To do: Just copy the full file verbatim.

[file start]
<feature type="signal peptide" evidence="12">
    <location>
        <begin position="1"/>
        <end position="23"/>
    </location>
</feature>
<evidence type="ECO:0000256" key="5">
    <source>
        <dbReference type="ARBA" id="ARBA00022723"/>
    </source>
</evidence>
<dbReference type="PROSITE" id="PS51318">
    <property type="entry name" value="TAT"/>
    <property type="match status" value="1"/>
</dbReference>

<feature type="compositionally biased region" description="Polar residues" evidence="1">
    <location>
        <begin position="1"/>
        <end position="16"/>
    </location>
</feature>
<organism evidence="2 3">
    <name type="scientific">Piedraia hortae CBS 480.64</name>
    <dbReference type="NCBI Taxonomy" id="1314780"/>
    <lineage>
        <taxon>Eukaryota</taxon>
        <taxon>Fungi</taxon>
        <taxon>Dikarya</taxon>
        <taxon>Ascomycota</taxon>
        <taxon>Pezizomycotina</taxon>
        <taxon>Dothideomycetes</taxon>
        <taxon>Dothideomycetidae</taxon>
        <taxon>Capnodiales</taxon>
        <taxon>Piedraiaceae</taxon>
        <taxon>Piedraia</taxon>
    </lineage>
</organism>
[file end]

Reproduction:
<feature type="signal peptide" evidence="12">
    <location>
        <begin position="1"/>
        <end position="23"/>
    </location>
</feature>
<evidence type="ECO:0000256" key="5">
    <source>
        <dbReference type="ARBA" id="ARBA00022723"/>
    </source>
</evidence>
<dbReference type="PROSITE" id="PS51318">
    <property type="entry name" value="TAT"/>
    <property type="match status" value="1"/>
</dbReference>

<feature type="compositionally biased region" description="Polar residues" evidence="1">
    <location>
        <begin position="1"/>
        <end position="16"/>
    </location>
</feature>
<organism evidence="2 3">
    <name type="scientific">Piedraia hortae CBS 480.64</name>
    <dbReference type="NCBI Taxonomy" id="1314780"/>
    <lineage>
        <taxon>Eukaryota</taxon>
        <taxon>Fungi</taxon>
        <taxon>Dikarya</taxon>
        <taxon>Ascomycota</taxon>
        <taxon>Pezizomycotina</taxon>
        <taxon>Dothideomycetes</taxon>
        <taxon>Dothideomycetidae</taxon>
        <taxon>Capnodiales</taxon>
        <taxon>Piedraiaceae</taxon>
        <taxon>Piedraia</taxon>
    </lineage>
</organism>